Subject Material

Ethnocentrism

Published: 22.08.2012, Updated: 04.03.2017
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If you have seen Globe Trekker on The Travel Channel you have seen him in the intro scene: the black man drawing a circle in the sand. To many viewers, it may just be the catchy opening of the program, but the fact is that the scene is inspired by a famous poem by the American poet, Carl Sandburg. It is a brilliant intro because the poem, as well as the program,are about cultural awareness: knowledge about and respect for other cultures.

Carl Sandburg

Carl SandburgCarl Sandburg
Fotograf: The Granger Collection
Carl Sandburg (1878-1967) was the son of poor Swedish immigrants and had to drop his education at thirteen to go to work. Young Sandburg’s encounter with the harsh working conditions in a new and industrialised America had a strong impact on him, and was to form his character and influence his writing. He tried his hand at different jobs and gradually started a career as a newspaper reporter. He knew he would need a higher education to earn a good living, and he was admitted at college, but did not complete his studies. Instead, he travelled about working for different newspapers, refining his writing skills all the time. He was also, for some time, a political organiser for the new reform party, The Social Democrats. But he did not aim for a political career; he was a writer, first and foremost, and had started to publish some poems in different newspapers - none of which got much attention. But he continued writing and was finally accepted by a publishing company. His first successful volumes manifested his position as a poet for the common man confronted with the tough reality of working class America. Sandburg’s style is clearly influenced by the modernist tradition; free verse with the absence of a rhyming pattern; at the same time close to epic in its form.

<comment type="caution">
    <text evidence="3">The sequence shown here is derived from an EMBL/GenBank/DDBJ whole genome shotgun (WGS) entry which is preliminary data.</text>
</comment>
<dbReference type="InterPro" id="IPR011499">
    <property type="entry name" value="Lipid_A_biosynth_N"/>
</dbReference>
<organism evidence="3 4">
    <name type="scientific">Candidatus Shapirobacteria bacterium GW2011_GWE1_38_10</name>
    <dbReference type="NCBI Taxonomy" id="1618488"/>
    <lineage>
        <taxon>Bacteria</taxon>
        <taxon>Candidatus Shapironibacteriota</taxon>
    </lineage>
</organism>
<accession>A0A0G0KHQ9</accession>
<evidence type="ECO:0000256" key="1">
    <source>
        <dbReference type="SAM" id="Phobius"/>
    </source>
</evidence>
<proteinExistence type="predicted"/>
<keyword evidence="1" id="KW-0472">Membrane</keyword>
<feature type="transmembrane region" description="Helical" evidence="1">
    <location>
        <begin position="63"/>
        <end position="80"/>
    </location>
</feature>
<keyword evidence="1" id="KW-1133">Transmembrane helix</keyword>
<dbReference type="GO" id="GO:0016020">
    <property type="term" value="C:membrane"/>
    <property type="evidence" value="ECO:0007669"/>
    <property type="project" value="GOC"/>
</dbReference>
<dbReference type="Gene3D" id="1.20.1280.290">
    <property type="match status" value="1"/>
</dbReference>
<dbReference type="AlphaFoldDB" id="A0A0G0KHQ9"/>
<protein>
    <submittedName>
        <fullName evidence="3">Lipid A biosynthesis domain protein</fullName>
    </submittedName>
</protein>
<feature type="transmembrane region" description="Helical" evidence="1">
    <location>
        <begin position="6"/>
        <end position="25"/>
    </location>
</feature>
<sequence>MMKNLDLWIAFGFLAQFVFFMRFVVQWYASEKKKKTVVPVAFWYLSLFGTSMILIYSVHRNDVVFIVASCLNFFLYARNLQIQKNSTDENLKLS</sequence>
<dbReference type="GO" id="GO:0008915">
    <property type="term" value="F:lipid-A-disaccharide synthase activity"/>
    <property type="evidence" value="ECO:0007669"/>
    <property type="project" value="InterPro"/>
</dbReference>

Ethnocentrism

Cultural misunderstandings are often caused by the fact that we lack awareness of how people from other cultures feel, think and behave. Most people tend to see their own culture as “normal”, and compared to their own culture other cultures, come out as different or strange. The belief in one’s own cultural superiority is quite normal, and is called ethnocentrism. Through history, white people have demonstrated their ethnocentrism on numerous occasions and treated people with a different culture quite disrespectfully, to put it mildly. Carl Sandburg’s poem is a reminder of how we still tend to judge other people and different cultures by our own cultural standards.

Circles by Carl Sandburg

The white man drew a small circle in the sand
And told the red man “This is what the Indian
Knows” and drawing a big circle around the
Small one, “This is what the white man knows.”
The Indian took the stick and swept an immense
Ring around both circles: “This is where the
White man and the red man know nothing”

A Closer Look at the Poem

  1. The Poem

    • What makes this a poem and not a prose text?
    • Does the line structure mean anything for how we understand the poem?
    • Do you see any metaphors in the poem?
    • Is the poem a historical setting, or do you think it has a more present and universal meaning?
    • How does Sandburg’s position as a “working class poet” shine through in this poem?
    • Does the conclusion say anything about ethnocentrism?
  2. Research

    • Check out YouTube for the intro scene of the Globe Trekker program and see the man drawing the circle in the sand. Why does this scene work so well as a good opening of the program?

    • Search the net for more poems by Carl Sandburg. (Tips: "Washerwoman", "Prayers of Steel", "A Fence", "Fish Crier")